Boats traveling through these passages with such nets, gear, fish, or other edible products of the sea must remain in transit unless disabled or weather and sea conditions combine to make safe passage impossible, at which time the boats may be anchored to await assistance or better conditions.
Fish Consumption Advisories in National Park Waters
The Environmental Protection Agency, states, territories, and tribes provide advice on fish and shellfish caught in the waters in their jurisdiction to help people make informed decisions about eating fish. Advisories are recommendations to limit your consumption of, or avoid eating entirely, certain species of fish or shellfish from specific bodies of water due to chemical or biological contamination.
Fish is part of a healthy balanced diet, but eating wild fish and shellfish caught in park waters is not risk free. Parks are “islands”, but the much larger “ocean” that surrounds them affects the natural resources inside a park. Other aquatic toxins are the result of natural biological processes. Also, chemical contaminants that originate outside of park boundaries can come into parks.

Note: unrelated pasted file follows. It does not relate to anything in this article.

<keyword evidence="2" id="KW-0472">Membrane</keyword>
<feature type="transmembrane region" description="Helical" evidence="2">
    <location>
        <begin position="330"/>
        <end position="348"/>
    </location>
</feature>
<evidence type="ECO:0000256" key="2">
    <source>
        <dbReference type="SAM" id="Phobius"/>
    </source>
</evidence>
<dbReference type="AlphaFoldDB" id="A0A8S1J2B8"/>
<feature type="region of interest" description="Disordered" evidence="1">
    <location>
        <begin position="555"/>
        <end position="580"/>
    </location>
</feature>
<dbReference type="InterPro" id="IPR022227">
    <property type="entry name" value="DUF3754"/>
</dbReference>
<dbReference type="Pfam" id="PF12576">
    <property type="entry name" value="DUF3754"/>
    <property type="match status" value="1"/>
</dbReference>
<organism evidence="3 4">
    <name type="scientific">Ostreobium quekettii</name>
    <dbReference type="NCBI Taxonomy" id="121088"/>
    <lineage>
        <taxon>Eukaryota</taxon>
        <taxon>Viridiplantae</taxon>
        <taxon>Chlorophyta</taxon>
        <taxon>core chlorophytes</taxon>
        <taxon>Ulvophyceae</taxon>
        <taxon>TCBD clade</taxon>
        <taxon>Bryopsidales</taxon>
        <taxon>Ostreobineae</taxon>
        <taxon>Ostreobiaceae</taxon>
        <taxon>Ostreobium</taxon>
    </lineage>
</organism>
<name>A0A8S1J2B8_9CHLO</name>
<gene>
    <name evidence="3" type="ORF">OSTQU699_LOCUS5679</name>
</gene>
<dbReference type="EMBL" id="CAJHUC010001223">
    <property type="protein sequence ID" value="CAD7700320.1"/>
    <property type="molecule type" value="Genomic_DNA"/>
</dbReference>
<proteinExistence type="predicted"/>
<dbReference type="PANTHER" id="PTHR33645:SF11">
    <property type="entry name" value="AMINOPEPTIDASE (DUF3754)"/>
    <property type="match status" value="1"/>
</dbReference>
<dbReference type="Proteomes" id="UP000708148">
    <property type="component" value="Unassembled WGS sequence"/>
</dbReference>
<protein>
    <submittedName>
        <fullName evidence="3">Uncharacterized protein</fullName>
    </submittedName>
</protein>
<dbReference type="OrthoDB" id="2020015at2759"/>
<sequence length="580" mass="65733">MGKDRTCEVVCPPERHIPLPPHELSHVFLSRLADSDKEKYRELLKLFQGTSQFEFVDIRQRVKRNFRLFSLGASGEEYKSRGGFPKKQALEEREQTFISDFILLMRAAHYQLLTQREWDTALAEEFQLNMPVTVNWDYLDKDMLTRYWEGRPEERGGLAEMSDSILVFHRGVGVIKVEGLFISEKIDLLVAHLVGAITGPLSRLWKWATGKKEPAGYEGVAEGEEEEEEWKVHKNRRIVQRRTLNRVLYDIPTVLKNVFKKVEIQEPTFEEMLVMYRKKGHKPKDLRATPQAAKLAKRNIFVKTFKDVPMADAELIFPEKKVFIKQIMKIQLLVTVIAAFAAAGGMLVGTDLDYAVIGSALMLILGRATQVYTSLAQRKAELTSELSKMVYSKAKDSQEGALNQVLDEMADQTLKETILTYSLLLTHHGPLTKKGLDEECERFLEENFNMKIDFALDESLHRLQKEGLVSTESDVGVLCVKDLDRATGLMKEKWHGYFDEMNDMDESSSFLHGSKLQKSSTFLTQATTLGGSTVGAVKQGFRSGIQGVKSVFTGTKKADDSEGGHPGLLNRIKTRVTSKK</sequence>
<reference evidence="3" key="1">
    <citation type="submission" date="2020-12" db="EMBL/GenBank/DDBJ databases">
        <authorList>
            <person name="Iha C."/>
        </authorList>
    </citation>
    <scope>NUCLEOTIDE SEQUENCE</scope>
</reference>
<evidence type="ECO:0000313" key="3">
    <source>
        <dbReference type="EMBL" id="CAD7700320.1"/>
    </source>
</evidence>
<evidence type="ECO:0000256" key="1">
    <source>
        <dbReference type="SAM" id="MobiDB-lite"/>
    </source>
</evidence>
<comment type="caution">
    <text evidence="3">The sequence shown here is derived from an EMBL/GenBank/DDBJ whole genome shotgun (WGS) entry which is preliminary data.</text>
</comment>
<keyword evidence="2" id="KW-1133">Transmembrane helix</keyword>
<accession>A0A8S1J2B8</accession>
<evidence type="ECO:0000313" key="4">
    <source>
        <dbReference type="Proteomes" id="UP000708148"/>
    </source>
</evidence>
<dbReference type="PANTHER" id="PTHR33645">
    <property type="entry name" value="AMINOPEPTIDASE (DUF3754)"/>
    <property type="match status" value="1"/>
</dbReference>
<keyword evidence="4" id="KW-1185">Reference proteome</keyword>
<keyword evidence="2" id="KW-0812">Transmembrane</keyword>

Mercury is an example of a toxin originating outside a park that can find its way into a park. Mercury exists naturally in some rocks, including coal. When power plants burn coal, mercury can travel in the air long distances before falling to the ground, usually in low concentrations. Once on the ground, microorganisms can change this elemental mercury to methyl mercury. This type of mercury can build up in animal tissues, and it can increase in concentration to harmful levels. This high concentration can occur in large predatory fish - those often pursued and eaten by anglers. Studies have shown that fish in some National Park System waters have mercury levels that may be a concern to people who regularly eat a lot of fish.